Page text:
Starting and finishing at the same time as you would if you were in your usual workplace helps to maintain your usual sense of routine. You may find that you need to adjust your hours due to other factors, but try to follow the same working hours week by week. This will help you to keep a sense of normality as you work from home.
When working from home it can be easy to work longer than your usual hours. This may be because of a perceived need to prove to your managers that you are working just as hard, or simply because you get caught up working on a task and lose track of time. To encourage you to stick to your hours you could even set an alarm to sound when your working day has finished. At the very least, this should encourage you to begin finishing your work for the day.
8. Get some exercise.
Physical exercise has numerous benefits including stress reduction, increased productivity and higher satisfaction in general. You may not be able to get much exercise during your work hours, unless you do so during your lunch break. Instead, schedule at least thirty minutes of exercise a day into your working from home timetable. This could be either before or after work but, again, this will depend on your personal preference. Whatever form of exercise you choose to do, and it can vary, you should designate a time to ensure that you stick to a routine.
9. Build regular breaks into your schedule.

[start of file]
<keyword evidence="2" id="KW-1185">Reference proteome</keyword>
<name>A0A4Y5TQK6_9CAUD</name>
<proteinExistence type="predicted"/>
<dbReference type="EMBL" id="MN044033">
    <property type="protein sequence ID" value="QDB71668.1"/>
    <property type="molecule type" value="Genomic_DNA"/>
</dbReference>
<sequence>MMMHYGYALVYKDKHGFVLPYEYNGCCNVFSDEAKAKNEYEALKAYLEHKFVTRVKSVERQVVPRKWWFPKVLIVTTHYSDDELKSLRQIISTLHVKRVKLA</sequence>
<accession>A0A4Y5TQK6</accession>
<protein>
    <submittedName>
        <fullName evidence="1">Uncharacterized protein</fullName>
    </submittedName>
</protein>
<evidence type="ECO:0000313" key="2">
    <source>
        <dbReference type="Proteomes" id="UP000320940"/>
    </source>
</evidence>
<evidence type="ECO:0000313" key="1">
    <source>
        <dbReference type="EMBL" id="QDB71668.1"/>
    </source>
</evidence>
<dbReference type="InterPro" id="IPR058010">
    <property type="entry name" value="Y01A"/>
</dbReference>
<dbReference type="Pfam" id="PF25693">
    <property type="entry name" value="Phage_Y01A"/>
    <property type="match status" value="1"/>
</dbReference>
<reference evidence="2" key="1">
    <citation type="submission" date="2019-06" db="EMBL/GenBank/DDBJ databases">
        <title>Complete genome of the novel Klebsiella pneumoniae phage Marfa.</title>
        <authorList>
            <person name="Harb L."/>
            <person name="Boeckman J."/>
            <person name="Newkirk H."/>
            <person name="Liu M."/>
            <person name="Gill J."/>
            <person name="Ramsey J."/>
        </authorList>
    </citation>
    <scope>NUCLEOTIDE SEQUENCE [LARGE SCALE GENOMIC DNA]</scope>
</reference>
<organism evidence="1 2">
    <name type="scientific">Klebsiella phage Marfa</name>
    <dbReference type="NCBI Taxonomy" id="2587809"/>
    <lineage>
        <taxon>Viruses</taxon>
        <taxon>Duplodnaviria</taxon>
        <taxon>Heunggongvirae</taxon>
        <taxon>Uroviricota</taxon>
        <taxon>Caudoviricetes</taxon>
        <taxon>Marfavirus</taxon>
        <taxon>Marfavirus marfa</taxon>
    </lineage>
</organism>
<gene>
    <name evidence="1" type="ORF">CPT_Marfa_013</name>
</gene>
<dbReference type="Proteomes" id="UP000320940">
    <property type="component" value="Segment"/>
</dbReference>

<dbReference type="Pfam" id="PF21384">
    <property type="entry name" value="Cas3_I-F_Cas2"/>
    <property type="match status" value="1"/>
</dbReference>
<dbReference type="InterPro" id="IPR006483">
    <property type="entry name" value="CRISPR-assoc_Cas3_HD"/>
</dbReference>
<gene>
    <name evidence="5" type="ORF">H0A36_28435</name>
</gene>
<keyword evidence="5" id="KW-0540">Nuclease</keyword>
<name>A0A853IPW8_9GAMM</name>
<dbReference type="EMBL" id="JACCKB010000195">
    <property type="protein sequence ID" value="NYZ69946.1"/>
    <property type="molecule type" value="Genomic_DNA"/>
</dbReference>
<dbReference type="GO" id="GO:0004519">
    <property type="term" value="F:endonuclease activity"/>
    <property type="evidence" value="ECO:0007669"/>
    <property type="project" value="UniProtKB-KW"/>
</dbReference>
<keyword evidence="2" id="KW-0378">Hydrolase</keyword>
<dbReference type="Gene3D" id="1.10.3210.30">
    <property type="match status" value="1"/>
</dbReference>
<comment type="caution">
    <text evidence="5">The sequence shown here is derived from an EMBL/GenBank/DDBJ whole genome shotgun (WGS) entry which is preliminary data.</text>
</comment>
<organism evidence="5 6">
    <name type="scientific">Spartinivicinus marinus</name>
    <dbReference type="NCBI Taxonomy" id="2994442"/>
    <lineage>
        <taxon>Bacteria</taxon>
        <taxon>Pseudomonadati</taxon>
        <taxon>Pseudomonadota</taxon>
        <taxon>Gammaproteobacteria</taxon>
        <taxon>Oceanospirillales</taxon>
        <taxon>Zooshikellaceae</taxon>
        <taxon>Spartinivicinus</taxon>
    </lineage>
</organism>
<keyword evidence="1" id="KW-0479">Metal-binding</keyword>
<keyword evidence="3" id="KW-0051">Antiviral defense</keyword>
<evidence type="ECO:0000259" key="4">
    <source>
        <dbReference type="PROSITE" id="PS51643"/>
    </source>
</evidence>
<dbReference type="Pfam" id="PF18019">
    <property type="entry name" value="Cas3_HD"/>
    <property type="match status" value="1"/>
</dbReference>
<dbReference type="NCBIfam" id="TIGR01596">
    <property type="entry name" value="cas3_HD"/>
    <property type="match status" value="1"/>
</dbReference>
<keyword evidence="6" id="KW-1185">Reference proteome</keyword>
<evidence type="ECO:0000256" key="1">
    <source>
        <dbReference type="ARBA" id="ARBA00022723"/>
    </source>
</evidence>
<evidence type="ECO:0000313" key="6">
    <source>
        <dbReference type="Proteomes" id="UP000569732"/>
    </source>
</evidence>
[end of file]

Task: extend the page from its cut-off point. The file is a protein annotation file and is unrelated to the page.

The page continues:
This is incredibly important to do as it helps you to remain productive and get a short break away from your screen and/or work. You should schedule breaks into your timetable in a way that works for you. Some people may find it useful to get up and walk around their house or garden for 5 minutes every hour or so.
Instead, you may find taking less, slightly longer breaks more beneficial for you, such as to walk outside for 10 minutes. It is recommended that the breaks you take aren’t spent looking at a screen if your job requires you to also use screens. For example, you could use the time to have a short conversation with someone in your house. Whatever you decide to do during your breaks, it is important that you have them, get away from your desk and return feeling refreshed.
Weekly Working from Home Schedule Template
Below you can access a working from home schedule template that you can use to plan out your weeks. In doing so, the schedule should help you to manage your time and tasks better. If you don’t feel as though it is working for you, try adjusting how you split your time and consider what might be preventing you from feeling more productive.
You can either download the template and fill it out online, or print it off and complete it by hand. Remember that you may need to make changes to your schedule and so understand you might have to be flexible, particularly to begin with.
To help you best make use of the template, we have also included an example working from home schedule on the first page of the document. Where applicable, the tips we suggest to follow listed above are included in both schedules.
What to Read Next
- Online Training Courses
- Working from Home: Looking After Your Mental Health
- How to Get Employees Excited About Returning to the Office
- Health & Safety For Home Workers